The Twilight Zone

Season 1 Episode 24

Long Live Walter Jameson

7
Aired Unknown Mar 18, 1960 on CBS
SUBMIT REVIEW

Episode Fan Reviews (3)

8.6
out of 10
Average
151 votes
  • entertaining but flawed

    1.0
    It sounds as if they has two different writers on this script one in which Jameson tells that he is tried of living centuries and the other in which his finace Oddly doesnt seem very upset that her husband to be will remains the same while she gets older will not only do this trick of seduceing and leaving her.
  • Walter Jameson is a respected history professor at a prestigious university. His students say he teaches history as if he lived it. One night, at the home of one of his fellow professors, Jameson reveals the reason why he knows history so well.

    8.2
    This episode is one one of the better ones of the first season of "The Twilight Zone" for a number of reasons. The first is Kevin McCarthy's very good performance. The supporting characters act well also, but McCarty's performance stands out. Another reason is how it focuses on something that many human beings hope for just as must today as when this episode aired for the first time: immortality. I like how this episode explores the dark side of what many people would believe to be a gift. Not many people realize that everything has a dark side. Entertaining episode.
  • A pretty entertaining episode.

    9.0
    How can I describe "Long Live Walter Jameson"? Well, what I really enjoyed about this episode was how even though it had a Science-Fiction aspect to it, the storyline had a more historical approach to it.

    When the episode starts out, we find Walter Jameson, a History professor telling his class about a Civil War battle and how a certain Confederate officer thought of what he was seeing. What I thought was original, and also significant, about this part of the episode was how the officer Walter was talking about was an alias he used to go by, causing Sam, a colleague whose daughter Walter was involved with, to look up that officer in one of his History textbooks and ultimately call him out on.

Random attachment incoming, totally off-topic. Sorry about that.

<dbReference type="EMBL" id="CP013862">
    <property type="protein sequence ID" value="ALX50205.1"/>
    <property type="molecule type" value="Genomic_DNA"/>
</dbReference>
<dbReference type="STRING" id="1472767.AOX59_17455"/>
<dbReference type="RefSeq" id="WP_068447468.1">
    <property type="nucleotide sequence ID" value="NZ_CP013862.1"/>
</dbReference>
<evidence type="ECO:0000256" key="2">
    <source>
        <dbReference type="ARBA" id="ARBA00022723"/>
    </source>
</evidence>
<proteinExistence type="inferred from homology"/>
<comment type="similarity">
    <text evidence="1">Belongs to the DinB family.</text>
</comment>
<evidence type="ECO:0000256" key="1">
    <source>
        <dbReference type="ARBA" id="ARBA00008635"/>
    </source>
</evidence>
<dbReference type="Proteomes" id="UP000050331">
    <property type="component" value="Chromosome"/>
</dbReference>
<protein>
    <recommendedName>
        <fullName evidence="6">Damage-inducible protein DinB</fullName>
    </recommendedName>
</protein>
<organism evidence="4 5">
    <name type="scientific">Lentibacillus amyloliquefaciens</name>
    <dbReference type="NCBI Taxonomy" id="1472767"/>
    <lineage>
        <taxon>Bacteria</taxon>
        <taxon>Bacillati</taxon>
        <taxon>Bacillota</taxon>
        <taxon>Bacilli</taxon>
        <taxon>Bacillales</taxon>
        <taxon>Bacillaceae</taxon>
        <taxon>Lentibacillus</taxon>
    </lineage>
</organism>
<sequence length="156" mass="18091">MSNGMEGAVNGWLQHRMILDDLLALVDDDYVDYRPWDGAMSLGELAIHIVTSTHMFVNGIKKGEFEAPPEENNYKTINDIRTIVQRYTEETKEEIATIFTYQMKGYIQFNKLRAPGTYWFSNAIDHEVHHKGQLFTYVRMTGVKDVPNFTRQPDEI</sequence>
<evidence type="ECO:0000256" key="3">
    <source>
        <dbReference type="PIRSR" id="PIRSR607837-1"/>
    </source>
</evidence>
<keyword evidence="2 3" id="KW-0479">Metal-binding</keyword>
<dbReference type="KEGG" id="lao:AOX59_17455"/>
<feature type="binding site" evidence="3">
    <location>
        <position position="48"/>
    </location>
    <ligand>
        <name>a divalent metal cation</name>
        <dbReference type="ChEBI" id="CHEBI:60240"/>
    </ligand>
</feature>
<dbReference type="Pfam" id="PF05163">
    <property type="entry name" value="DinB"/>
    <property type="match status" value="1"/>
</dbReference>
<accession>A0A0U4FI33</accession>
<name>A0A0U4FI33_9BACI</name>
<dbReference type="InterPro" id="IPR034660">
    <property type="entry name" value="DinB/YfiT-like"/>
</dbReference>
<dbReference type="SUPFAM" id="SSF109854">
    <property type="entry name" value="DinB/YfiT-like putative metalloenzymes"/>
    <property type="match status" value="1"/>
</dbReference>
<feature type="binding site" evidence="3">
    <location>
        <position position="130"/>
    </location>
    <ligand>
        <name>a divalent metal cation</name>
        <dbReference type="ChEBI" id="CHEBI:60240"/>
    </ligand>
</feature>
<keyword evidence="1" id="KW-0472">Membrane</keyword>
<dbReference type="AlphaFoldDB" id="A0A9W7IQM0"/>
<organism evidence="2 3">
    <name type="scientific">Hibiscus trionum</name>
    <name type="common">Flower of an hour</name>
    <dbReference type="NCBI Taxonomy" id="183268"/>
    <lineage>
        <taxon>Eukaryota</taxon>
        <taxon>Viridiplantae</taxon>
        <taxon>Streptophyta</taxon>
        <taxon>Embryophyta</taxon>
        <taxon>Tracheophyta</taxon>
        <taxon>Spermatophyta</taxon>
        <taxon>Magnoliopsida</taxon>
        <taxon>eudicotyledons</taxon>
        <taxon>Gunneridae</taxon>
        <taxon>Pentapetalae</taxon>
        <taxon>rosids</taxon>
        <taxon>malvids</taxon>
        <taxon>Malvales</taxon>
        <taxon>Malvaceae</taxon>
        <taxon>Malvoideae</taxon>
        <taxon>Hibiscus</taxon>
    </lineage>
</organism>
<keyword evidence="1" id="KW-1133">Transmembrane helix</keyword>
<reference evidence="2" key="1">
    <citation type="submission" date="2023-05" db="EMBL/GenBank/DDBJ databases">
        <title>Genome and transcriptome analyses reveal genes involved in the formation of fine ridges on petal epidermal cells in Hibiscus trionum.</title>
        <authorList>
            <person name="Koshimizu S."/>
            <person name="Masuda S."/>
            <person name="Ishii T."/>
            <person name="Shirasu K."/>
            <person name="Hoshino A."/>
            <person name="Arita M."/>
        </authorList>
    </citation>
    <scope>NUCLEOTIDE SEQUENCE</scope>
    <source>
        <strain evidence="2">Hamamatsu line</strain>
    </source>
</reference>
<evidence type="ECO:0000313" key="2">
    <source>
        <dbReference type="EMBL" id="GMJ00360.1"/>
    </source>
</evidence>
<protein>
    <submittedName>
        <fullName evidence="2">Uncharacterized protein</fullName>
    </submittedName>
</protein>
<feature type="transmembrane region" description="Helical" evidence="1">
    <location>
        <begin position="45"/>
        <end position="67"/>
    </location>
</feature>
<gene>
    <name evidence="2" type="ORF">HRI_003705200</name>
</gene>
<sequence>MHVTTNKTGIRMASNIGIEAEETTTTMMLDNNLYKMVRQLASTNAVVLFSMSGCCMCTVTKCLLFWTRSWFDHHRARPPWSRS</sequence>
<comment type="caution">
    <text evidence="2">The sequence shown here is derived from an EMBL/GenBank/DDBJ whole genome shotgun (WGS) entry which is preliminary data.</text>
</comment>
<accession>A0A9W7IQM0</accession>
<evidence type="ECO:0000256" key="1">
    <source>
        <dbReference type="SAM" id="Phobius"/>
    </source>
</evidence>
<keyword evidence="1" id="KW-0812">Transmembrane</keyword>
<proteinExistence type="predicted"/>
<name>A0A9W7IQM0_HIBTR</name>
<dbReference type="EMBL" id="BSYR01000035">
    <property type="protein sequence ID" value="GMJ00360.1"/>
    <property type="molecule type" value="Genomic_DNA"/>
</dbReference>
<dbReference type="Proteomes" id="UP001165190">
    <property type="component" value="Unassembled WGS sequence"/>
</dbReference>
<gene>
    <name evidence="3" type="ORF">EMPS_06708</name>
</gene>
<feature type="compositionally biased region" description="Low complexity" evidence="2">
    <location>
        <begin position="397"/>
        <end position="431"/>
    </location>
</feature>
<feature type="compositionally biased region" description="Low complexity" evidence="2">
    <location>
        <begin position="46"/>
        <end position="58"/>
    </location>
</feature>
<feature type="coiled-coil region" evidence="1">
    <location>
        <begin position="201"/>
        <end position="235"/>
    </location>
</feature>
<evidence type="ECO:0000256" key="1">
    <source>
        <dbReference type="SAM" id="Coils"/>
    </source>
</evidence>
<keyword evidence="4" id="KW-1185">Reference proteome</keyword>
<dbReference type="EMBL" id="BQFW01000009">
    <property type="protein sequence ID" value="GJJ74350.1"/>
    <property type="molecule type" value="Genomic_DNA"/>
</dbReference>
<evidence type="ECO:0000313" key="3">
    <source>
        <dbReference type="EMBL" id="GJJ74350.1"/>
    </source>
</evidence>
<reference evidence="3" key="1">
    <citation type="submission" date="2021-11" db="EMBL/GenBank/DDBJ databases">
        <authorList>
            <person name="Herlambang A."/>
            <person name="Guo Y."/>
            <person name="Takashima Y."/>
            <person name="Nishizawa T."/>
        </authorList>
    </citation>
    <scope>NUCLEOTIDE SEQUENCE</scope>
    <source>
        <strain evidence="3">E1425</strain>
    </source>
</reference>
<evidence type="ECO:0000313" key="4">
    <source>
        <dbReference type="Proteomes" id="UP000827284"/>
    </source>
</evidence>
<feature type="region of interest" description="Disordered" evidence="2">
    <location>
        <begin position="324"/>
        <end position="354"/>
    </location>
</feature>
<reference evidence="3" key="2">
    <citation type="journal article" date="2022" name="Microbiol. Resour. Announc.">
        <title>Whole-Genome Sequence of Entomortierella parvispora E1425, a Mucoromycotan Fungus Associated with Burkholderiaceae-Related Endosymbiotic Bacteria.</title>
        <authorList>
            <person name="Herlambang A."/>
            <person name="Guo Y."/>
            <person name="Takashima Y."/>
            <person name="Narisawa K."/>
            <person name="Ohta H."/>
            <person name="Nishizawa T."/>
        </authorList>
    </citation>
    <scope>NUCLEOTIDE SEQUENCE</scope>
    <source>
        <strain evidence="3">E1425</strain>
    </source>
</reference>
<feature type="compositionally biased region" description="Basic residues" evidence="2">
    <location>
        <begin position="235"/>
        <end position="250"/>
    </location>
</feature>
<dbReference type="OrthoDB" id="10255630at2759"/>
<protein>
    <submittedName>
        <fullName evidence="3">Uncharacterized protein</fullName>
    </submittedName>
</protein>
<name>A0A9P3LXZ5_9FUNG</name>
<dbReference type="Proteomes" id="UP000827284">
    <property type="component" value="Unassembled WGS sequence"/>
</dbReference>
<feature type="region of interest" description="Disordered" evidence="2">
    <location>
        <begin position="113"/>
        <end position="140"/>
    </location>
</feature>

The reason why I found this part so significant was because of how Walter reluctantly told Sam the truth about his exceptionally long life, from rubbing elbows with Plato, all the way through history up until that point in time; all because of how he was scared of dying. It was after Walter finished and ultimately told his friend about the numerous times he has been married thanks to the special treatment he received several centuries before and how he plans to do the same to Sam's daughter, the only part of the episode that I didn't like came along; when Susanna came in the room, Walter propositioning her to get married later that night. To me, it seemed that he was just doing that out of spite of the old man. However, this part of the storyline became more tolerable when Walter went home to pack some his things; thanks in large part to his current elderly wife refusing to let Walter ruin Susanna’s life by marrying her and then run out on her upon her getting on in years.

    The one thing that I thought was really neat to see was after Walter was shot by his wife: he finally got his wish to just begin to waste away and die after living such a long life. I found it to be rather ingenious the way the writers had Walter begin to age so rapidly into dust.

    I guess all that is left to say is that no matter how long a person lives, they can’t overcome their fear of death, with Walter Jameson a prime example of living out his years, look forward to death, but also fear it at the same time. I guess all it takes is for someone to give you that final push to do the thing you know is right, but are afraid to take the plunge.
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